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NFL Game Recaps: Week 19, 2016






Falcons 36, Seahawks 20

  • Despite what this score says, it appeared as though the Seahawks were going to take complete control of this game in the second quarter. Up 10-7, Devin Hester sprinted for a long punt return, taking the ball back inside Atlanta's 20-yard line. Seattle was going to have a great chance to take a 17-7 lead, but a holding penalty was called on Kevin Pierre-Louis on the return. The penalty was probably correct, but the hold didn't have anything to do with the play. As a result of the hold, the Seahawks were pinned inside their own 5-yard line. Their backup right guard, playing in place of the injured Germain Ifedi, stepped on Russell Wilson's foot, resulting in a safety. The Falcons then took the lead with a field goal on the ensuing possession, and they never looked back.

    The end result of this game was definitely misleading, but what's not is Atlanta's yardage total. The Falcons accumulated 422 net yards of offense, as the Seahawks had absolutely no answer for anything Atlanta was doing. Earl Thomas was clearly missed, and it didn't help that No. 2 cornerback Deshawn Shead was knocked out of the game when his knee buckled while trying to cover Taylor Gabriel. The Atlanta receiver actually pushed off, and Shead went down instantly. It's unclear why offensive pass interference wasn't called. The Falcons were flagged just twice all game. Hopefully official Gene Steratore makes great use of his new yacht.

    With Seattle's defense struggling big time, Matt Ryan torched the formerly dominant Legion of Boom with ease. Ryan went 26-of-37 for 338 yards and three touchdowns. He validated his possible MVP status, as the Seahawks couldn't do anything to slow him down. They didn't put much pressure on him, and even when they did, he still found open receivers, punishing them for blitzing him. Even when Julio Jones was knocked out, Ryan still torched Seattle's secondary mercilessly. Atlanta punted just once in meaningful action.

  • Speaking of Jones, he left the game temporarily on the opening drive of the third quarter with a toe injury, as he was hobbling around on the sideline. Jones reentered the game, but left prior to the end of regulation. I imagine he still would've played had the contest not gotten out of hand, but it still has to be disconcerting for the Falcons. They'll obviously need Jones to beat a tougher opponent in the NFC Championship. Jones caught six passes for 67 yards and a touchdown. He also dropped a pass. His score, the first of the game for the Falcons, was an obvious pass interference call - blocking downfield prior to the ball being released - that Steratore didn't call for some reason. The FOX announcers, including Mike Pereira, were befuddled as to why no flagged was tossed.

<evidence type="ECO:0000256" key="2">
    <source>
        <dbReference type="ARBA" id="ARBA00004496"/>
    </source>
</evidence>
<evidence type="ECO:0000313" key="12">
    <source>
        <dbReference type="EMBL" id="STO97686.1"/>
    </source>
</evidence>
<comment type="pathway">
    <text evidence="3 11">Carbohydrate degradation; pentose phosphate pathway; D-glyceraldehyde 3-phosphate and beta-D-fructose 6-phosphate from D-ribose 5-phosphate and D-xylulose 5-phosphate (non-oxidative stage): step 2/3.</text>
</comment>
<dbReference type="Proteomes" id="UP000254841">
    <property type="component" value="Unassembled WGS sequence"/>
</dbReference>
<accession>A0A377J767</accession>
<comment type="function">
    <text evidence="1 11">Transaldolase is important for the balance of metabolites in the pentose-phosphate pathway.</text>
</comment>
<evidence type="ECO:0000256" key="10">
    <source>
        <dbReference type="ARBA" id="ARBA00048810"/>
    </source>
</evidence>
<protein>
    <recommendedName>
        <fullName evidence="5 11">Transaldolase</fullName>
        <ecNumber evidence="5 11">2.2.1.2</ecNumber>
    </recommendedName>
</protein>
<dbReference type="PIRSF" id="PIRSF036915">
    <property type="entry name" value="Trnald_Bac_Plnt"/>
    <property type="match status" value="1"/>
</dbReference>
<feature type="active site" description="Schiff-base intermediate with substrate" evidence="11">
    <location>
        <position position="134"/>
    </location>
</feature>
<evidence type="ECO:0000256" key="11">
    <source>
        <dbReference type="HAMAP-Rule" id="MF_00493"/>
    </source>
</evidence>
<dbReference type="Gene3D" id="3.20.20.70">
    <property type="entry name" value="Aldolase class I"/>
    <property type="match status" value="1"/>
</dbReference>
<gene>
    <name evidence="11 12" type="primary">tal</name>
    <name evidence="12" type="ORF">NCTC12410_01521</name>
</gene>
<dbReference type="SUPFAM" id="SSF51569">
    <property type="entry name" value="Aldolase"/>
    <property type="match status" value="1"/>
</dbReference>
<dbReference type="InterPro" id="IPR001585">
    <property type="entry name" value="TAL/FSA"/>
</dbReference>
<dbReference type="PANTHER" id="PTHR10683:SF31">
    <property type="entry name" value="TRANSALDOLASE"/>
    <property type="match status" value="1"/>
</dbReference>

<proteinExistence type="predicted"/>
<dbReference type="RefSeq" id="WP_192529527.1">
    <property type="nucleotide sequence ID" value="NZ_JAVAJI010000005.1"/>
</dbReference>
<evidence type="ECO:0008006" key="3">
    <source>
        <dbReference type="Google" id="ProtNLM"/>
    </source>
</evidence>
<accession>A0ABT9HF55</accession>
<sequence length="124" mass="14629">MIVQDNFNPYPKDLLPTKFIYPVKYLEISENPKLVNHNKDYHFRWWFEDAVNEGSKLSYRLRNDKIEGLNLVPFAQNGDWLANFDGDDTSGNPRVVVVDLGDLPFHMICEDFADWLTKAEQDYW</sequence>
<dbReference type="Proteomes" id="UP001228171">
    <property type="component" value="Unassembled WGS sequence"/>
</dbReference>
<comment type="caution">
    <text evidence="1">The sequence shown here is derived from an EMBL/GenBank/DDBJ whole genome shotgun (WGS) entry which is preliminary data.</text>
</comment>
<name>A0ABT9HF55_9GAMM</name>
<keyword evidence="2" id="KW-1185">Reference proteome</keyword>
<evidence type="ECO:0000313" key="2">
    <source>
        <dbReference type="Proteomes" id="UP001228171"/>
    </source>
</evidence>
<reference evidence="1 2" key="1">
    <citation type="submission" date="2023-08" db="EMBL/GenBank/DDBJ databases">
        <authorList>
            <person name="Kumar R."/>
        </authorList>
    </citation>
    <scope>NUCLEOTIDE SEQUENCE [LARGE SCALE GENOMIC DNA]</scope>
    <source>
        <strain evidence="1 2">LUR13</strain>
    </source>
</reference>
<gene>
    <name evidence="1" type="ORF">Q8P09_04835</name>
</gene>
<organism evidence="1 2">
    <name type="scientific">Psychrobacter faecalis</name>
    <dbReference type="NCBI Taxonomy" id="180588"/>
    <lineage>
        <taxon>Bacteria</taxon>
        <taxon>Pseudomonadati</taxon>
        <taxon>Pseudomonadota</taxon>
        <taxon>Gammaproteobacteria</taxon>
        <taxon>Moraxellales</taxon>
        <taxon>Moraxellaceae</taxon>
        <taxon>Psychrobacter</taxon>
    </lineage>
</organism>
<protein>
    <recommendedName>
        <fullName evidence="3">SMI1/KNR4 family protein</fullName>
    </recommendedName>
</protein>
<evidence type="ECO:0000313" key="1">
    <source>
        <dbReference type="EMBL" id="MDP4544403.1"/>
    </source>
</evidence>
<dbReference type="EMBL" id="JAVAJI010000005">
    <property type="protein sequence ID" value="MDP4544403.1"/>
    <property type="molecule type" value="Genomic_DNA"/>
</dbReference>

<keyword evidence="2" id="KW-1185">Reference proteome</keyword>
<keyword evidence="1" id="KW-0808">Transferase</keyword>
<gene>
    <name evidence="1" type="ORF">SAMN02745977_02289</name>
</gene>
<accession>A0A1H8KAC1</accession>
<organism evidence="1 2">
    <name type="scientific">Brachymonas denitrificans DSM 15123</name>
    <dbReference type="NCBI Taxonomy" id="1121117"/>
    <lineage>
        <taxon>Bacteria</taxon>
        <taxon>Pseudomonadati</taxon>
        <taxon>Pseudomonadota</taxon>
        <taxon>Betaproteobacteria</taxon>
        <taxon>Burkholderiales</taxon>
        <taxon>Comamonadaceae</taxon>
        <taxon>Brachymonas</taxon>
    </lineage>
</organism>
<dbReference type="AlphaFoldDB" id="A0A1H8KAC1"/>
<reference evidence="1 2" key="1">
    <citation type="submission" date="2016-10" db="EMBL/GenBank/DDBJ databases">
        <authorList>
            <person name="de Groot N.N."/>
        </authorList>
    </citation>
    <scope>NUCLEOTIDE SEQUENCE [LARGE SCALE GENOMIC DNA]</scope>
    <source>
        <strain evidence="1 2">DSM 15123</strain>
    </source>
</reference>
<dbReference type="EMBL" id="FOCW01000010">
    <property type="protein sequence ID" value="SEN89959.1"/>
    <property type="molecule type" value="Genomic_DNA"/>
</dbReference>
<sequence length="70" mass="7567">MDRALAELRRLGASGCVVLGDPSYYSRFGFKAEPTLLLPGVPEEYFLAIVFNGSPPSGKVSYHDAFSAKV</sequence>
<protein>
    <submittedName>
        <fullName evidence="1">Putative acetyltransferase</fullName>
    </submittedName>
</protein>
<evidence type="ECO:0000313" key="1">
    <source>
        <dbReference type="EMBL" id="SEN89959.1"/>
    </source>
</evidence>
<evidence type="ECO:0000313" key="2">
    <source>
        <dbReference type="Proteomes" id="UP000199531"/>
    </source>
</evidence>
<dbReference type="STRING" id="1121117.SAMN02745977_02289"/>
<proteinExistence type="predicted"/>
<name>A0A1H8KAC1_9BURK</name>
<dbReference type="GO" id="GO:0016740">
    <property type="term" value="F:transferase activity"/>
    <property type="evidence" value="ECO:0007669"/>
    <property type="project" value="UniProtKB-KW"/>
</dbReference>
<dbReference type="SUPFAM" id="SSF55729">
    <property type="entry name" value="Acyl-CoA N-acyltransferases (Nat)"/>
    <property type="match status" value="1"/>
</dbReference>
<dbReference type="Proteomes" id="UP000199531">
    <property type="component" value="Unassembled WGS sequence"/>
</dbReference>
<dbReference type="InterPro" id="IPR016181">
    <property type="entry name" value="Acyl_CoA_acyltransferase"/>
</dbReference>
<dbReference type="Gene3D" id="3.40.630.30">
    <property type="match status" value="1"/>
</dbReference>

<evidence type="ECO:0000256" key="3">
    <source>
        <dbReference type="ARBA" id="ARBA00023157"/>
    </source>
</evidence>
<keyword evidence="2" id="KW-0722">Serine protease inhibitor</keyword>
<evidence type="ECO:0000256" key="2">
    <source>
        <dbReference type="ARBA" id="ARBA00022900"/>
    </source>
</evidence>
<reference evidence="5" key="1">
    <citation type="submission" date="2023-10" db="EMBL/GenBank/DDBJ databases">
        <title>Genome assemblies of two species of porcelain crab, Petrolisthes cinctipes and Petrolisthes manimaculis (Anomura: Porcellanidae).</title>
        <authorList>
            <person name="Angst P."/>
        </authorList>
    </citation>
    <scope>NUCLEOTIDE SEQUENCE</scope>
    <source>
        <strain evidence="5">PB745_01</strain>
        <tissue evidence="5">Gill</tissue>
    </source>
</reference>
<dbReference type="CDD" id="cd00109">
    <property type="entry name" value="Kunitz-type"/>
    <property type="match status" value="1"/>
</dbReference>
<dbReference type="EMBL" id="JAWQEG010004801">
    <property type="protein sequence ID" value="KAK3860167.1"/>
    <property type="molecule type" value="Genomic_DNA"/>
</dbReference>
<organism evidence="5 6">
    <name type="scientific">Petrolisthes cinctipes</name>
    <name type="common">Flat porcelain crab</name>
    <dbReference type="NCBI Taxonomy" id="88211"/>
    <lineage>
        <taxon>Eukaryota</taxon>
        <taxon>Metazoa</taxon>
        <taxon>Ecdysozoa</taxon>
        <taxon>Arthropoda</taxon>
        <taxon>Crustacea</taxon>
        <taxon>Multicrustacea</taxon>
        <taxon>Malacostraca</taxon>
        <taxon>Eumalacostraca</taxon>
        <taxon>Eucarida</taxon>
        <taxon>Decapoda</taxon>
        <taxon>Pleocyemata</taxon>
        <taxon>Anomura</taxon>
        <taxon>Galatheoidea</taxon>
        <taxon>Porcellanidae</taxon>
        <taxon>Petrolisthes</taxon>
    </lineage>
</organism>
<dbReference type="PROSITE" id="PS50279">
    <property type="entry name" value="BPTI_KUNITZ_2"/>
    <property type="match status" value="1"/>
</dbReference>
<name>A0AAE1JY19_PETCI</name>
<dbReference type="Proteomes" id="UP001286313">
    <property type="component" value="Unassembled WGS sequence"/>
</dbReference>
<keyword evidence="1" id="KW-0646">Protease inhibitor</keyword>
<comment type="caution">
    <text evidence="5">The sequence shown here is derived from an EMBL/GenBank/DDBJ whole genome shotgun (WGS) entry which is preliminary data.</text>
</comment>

• If Jones is hobbled next week, the other receivers will obviously have to pick up the slack. Gabriel (4-71) was top wideout producer as far as yardage is concerned, while Mohamed Sanu (4-44) found the end zone. Running backs Devonta Freeman and Tevin Coleman were big factors as receivers as well. Freeman hauled in four balls for 80 yards, while Coleman snatched three passes for 22 yards and a touchdown.

    Speaking of Freeman and Coleman, they ran well versus the Seahawks, which was surprising. Freeman (14-45, TD) and Coleman (11-57) combined to eclipse the century mark.

  • Atlanta moves on to the NFC Championship. It'll either host the Packers or travel to Dallas. If the Cowboys beat Green Bay, this will have been the final game in the Georgia Dome.

  • As for the Seahwks, they were hot offensively early on, as they engineered a 14-play touchdown drive to start the game. The possession lasted 8:34. There were some great runs, while Russell Wilson was precise. However, bad luck ensued; the Ifedi injury, the aforementioned penalty on the Hester return, and Wilson falling down all hurt. Then, Atlanta held the ball forever, and Seattle's offensive chances were limited as a result. The Seahawks' decision to punt on one occasion on a fourth-and-1 from around their own 40-yard line also hurt. They pinned the Falcons down at the 1-yard line, but Ryan put together a 99-yard touchdown drive.

    Wilson went 17-of-30 for 225 yards, two touchdowns and a couple of interceptions in garbage time, one of which should've been called a reception down by contact. Wilson played well, but once again had issues on the offensive line. He constantly had to run out of the pocket, and many of his incompletions were thrown away.